The Land of Enchantment? Indeed!

January 31st, 2018 § 0 comments § permalink

Day after day the weather in HG/BSK’s Pojoaque Valley neighborhood in Santa Fe County remains the same. Vivid blue skies. Bright sun. Pure, clean air with the faint scent of sage and piñon pines. Temperature in the 50’s (gets cooler at night when a blaze in the fireplace is welcome). Sorry to stir up envy. Another great thing about the neighborhood is its astonishing diversity in terms of race, nationality and high incidence of intellectual and/or artistic distinction. BSK was off last night for an evening meeting of community activists trying to block an environmentally destructive power lines project. (Yes, wherever HG/BSK live, BSK is in the forefront of battlers for Mother Earth). Since this was an evening meeting, it was suggested that it be a “pot luck” affair. Reflecting diversity, here were some of the dishes at this casual feast: BSK’s chicken schwarma (middle east shredded roast chicken); spicy vegetable curry; Caesar salad; lentil stew; cucumbers in yogurt; platter of shrimp. The dessert was Tiramisu, prepared by a gifted Italian couple. Thoughtful BSK brought some home for HG. Mind altering. Stupendous. Possibly the best dessert ever consumed by HG. Infinitely better than any Tiramisu HG ever tasted in Italy. While BSK did righteous work (and tasty nibbling) at the meeting, lonely HG had a typical Roman bachelor dinner. Capellini aglio e olio. Besides the oil and garlic, HG added chopped flat leaf parsley, anchovies and some powdered bottarga (Italian tuna roe). Drank red wine. Before BSK arrived with the wonder dessert, HG dipped chocolate covered biscotti in the red wine. A not too shabby meal.

Comice Pears

January 28th, 2018 § 2 comments § permalink

There is no better dessert than a ripe Comice pear paired with parmesan, roquefort or gorgonzola cheese and paired with a glass of fruity red wine. There is a cynical Italian saying: “Don’t tell the peasants about pears and parmesan.” BSK is expert at picking out the best Comice specimens at Whole Foods and bringing them home to reach peak ripeness. BSK learned about Comice delights when HG/BSK lived on New York’s upper west side more than a half century ago. HG/BSK were steady customers at a Mom-and-Pop fruit stand on 80th Street and Broadway. When shopping there one day, the Mom of the store rummaged around the pears and found a ripe Comice. “You don’t know about Comice pears, young lady. Take this home. Wash it. Eat it. You will have pleasure.” BSK followed the Mom’s instructions. Voila!! Comice rules the fruit world.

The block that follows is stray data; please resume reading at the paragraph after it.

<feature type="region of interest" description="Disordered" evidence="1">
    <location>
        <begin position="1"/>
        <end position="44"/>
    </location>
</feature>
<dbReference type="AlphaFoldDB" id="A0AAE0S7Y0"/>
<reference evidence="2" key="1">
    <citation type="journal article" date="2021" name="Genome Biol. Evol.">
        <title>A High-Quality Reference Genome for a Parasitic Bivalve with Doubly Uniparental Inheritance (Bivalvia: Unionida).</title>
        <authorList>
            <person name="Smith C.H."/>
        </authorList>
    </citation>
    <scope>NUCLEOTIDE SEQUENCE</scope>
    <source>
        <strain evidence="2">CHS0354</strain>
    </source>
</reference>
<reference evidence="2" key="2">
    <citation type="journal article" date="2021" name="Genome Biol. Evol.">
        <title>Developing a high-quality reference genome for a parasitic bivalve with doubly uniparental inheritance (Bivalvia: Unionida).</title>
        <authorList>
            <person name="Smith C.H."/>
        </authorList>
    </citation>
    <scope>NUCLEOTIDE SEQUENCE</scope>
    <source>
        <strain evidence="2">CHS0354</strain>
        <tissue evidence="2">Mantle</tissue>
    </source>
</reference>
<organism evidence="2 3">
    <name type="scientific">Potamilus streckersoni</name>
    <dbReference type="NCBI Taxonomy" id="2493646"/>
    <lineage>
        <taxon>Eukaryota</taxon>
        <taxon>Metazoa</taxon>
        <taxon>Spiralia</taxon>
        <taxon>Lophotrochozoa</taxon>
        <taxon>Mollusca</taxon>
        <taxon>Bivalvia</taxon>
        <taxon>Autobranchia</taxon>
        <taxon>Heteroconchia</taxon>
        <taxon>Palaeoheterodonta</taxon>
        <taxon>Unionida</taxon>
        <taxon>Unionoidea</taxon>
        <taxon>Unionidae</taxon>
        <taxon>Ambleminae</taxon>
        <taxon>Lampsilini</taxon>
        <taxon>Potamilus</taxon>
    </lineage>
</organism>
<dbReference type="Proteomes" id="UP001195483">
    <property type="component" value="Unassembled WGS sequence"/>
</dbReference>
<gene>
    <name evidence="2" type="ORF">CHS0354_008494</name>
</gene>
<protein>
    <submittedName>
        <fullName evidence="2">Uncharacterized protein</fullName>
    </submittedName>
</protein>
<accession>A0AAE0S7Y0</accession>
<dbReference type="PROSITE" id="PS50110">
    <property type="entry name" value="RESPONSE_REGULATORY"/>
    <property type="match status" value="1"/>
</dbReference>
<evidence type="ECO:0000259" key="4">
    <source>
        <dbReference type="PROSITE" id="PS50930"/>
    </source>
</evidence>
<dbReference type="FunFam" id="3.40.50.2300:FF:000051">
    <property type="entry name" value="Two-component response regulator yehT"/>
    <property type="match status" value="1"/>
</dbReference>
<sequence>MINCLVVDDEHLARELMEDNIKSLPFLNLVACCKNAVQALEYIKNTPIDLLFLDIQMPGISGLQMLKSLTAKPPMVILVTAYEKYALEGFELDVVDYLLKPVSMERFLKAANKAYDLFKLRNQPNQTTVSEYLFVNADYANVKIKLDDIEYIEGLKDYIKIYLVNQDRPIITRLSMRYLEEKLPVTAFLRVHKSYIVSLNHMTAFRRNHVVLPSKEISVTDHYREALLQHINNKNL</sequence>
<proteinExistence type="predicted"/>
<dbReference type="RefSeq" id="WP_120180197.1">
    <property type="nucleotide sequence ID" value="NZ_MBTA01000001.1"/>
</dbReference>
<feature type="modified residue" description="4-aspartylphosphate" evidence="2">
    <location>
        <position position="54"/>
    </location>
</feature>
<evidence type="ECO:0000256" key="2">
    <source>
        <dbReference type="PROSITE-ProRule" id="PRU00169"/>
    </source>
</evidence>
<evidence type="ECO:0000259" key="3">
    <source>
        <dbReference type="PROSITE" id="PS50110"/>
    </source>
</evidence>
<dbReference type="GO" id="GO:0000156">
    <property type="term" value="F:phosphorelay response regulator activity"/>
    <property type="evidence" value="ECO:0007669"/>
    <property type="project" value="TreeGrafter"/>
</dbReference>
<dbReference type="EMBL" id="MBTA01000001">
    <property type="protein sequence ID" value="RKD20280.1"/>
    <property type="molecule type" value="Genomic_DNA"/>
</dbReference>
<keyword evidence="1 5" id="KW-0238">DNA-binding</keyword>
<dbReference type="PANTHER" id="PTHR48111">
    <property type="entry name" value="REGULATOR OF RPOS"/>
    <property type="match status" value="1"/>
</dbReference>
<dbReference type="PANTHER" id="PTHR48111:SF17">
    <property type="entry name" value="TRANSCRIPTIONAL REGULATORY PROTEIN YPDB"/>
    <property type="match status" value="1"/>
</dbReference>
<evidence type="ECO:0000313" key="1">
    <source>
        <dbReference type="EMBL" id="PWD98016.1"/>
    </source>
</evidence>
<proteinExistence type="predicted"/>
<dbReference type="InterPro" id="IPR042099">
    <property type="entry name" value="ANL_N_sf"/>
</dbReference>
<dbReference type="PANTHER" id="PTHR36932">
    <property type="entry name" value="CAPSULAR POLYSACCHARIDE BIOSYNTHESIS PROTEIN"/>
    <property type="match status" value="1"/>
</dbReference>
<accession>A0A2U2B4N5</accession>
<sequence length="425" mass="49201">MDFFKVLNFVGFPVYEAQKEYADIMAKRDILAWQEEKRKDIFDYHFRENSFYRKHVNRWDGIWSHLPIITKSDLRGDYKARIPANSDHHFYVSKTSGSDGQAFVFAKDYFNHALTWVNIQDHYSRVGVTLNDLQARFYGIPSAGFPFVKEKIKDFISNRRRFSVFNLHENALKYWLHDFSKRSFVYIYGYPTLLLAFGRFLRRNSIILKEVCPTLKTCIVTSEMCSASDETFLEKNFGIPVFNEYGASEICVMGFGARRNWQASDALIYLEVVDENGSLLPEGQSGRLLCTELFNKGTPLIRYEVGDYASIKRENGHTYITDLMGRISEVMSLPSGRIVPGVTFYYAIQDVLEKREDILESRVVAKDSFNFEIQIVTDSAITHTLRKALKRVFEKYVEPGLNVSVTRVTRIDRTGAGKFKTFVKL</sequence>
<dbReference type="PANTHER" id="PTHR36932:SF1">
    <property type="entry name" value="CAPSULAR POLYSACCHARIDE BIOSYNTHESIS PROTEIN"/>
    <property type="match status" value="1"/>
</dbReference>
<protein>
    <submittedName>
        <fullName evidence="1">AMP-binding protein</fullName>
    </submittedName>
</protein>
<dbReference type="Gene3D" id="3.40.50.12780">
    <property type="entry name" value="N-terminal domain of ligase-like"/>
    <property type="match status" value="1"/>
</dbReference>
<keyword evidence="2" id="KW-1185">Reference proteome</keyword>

January 26th, 2018 § 0 comments § permalink

The result is pleasure when HG/BSK cook together. Teamwork is flawless. Last night produced a meal of Salmon A’ L’unilateral (salmon cooked on one side in a cast iron pan), haricot verts with shallots, boiled potatoes with sour cream dusted with zaatar (middle eastern spice). Except in very good restaurants, salmon is overcooked into tastelessness. The first time HG ever tasted properly cooked salmon (reddish pink in the middle and slightly quivery) was at the Cafe Luxembourg on West 70th Street in Manhattan. After that experience, HG/BSK enjoyed proper salmon at Quatorze (closed) on 14th Street and Raoul’s in Soho. HG purchased last night’s Norwegian salmon at Trader Joe’s (splendid fish at a bargain price). Lightly oiled a decades-old cast iron pan. Turned up the heat. Cooked the salmon into the desired medium-rare state and finished with a simple sauce of melted butter, lemon juice and capers. (One of the blessings of cooking Salmon A’ L’unilateral is the delicious crisp skin filled with lush and healthy oils). Meanwhile, BSK boiled potatoes and made magical haricot verts. In Paris restaurants, haricots verts are cooked into mush while steaks are browned but raw (go figure). Trendy New York restaurants serve the vegetable almost raw. BSK steamed the slim string beans to the proper consistency and then finished them in a pan with shallots sautéed in butter. Drank pleasant Spanish red Rioja. After 54 years of marriage, teamwork with BSK remains a joy.

Republicans: “Have You No Sense Of Decency”

January 25th, 2018 § 0 comments § permalink

June 9, 1954. Army-McCarthy hearings. Sen. Joseph McCarthy had charged the U.S. Army with lax security at an Army base. Army hired Boston attorney Joseph Welch to represent t them at the hearings. The Senator charged that a young colleague of Welch’s had communist affiliations. Welch responded: “Until this moment, Senator, I never truly gauged your cruelty and recklessness.” When McCarthy continued his spurious attack, Welch said: “Have you no sense of decency?” The hearings were on national television. Welch’s comments ended McCarthy’s popularity and influence. He died at age 48. HG asks Republican Senators and members of Congress when they do not respond to Trump’s spewing of racist filth: “Have you no sense of decency?”